OPEC left its forecast for global oil supply and demand largely unchanged on Monday as it warned that major unknowns such as China’s Covid-19 cases and the impact of Western efforts to thwart Russian oil exports made the outlook for energy markets highly uncertain.
In its closely watched monthly market report, the Organization of the Petroleum Exporting Countries revised its global oil demand forecast slightly downwards while making minor changes to its supply forecast and refraining from changing its forecasts for global economic growth.
The oil producers’ group cited a series of “considerable uncertainties” clouding the picture of global oil supply, from the course of Russia’s war in Ukraine to a Group of Seven-led plan to cap oil supplies. Russian oil prices, which analysts say could further disrupt global oil supplies.
While it kept its forecasts for economic growth and oil demand largely unchanged, OPEC also warned that the threat of “further energy supply disruptions” in the European Union – an apparent hint at imminent plans of the bloc aimed at banning imports of Russian oil – was likely to get worse. ‘ the continent’s slowdown and plunging it into a recession.
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OPEC has lowered its forecast for global oil demand growth this year from 100,000 barrels per day to 2.5 million barrels per day. It also lowered its demand growth forecast for 2023 from 100,000 barrels per day to 2.2 million barrels per day.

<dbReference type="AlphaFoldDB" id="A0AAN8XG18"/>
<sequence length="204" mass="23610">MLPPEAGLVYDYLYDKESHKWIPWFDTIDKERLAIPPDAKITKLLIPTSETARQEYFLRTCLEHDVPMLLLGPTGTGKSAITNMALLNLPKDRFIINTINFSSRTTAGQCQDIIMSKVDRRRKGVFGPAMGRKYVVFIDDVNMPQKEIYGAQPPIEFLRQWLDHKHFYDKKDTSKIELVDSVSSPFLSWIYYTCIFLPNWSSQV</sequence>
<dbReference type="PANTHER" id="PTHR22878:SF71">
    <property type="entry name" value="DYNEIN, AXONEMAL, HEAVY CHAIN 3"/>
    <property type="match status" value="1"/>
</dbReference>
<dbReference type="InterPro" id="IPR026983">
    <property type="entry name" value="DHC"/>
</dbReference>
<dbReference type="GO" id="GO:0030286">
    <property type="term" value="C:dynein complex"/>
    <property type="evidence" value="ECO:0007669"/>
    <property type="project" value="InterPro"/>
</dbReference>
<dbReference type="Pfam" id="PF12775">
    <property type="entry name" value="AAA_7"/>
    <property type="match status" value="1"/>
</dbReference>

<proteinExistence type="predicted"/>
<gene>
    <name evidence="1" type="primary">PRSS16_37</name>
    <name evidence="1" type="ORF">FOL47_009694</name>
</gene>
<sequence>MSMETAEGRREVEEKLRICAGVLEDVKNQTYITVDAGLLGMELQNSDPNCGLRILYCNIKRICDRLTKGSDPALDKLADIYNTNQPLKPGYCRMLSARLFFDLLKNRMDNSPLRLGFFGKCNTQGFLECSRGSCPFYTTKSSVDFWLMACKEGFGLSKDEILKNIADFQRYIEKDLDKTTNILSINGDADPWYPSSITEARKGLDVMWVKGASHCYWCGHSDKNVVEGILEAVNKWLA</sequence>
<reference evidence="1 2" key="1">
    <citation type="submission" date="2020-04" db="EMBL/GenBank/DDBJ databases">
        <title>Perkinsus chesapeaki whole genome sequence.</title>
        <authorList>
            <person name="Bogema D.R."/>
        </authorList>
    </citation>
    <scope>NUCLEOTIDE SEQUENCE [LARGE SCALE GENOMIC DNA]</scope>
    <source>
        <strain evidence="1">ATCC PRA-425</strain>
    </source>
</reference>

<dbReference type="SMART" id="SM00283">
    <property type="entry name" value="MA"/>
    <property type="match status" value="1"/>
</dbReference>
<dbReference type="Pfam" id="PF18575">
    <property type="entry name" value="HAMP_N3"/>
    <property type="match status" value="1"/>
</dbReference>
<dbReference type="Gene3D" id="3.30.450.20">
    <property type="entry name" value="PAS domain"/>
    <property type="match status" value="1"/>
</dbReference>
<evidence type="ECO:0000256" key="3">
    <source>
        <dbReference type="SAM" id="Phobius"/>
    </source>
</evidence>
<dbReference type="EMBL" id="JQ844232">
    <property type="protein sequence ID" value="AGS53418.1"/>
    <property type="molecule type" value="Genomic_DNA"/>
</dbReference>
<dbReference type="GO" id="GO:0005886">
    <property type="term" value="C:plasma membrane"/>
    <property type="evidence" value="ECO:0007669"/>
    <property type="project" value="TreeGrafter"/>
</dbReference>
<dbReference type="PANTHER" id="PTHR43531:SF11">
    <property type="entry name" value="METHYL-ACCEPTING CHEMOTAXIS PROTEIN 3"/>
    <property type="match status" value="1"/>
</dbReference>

OPEC has made minor adjustments to its expectations for oil supplies to non-cartel oil-producing nations. It lowered its non-OPEC supply growth forecast for 2022 from 30,000 barrels per day to 1.90 million barrels per day. For 2023, it raised its forecast by 20,000 barrels per day to 1.54 million barrels per day.
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The cartel left its forecast for global economic growth steady at 2.7% this year and 2.5% in 2023.
Still reeling from the fallout from Russia’s invasion of Ukraine and the resulting disruption to global oil supplies, the oil market is bracing for new sanctions against Russia that are expected to take effect early next month, which threatens to further reshape global oil supply.
On December 5, the EU is preparing to ban imports of Russian crude oil while prohibiting its companies from insuring and financing Russian oil exports anywhere in the world. The UK has said it will also exclude Russian oil shipments from its marine insurance market in London.
On the same day, a Russian oil price cap plan being prepared by the G-7 countries is expected to go into effect. The plan will allow Western companies to facilitate Russian oil exports if the oil is sold at or below a certain level.
Another major uncertainty for the oil markets: OPEC itself. The cartel and its Russian-led allies are to meet the day before the sanctions take effect and consider adjusting their oil production. OPEC production alone accounts for about 40% of the world’s oil supply.
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At its last meeting in early October, the group known collectively as OPEC+ agreed to cut its production targets by 2 million barrels per day, its biggest production cut since the start of the pandemic. The move drew criticism from Western oil-consuming countries such as the United States, as it threatened to drive up oil prices and add to inflationary pressures in the global economy.
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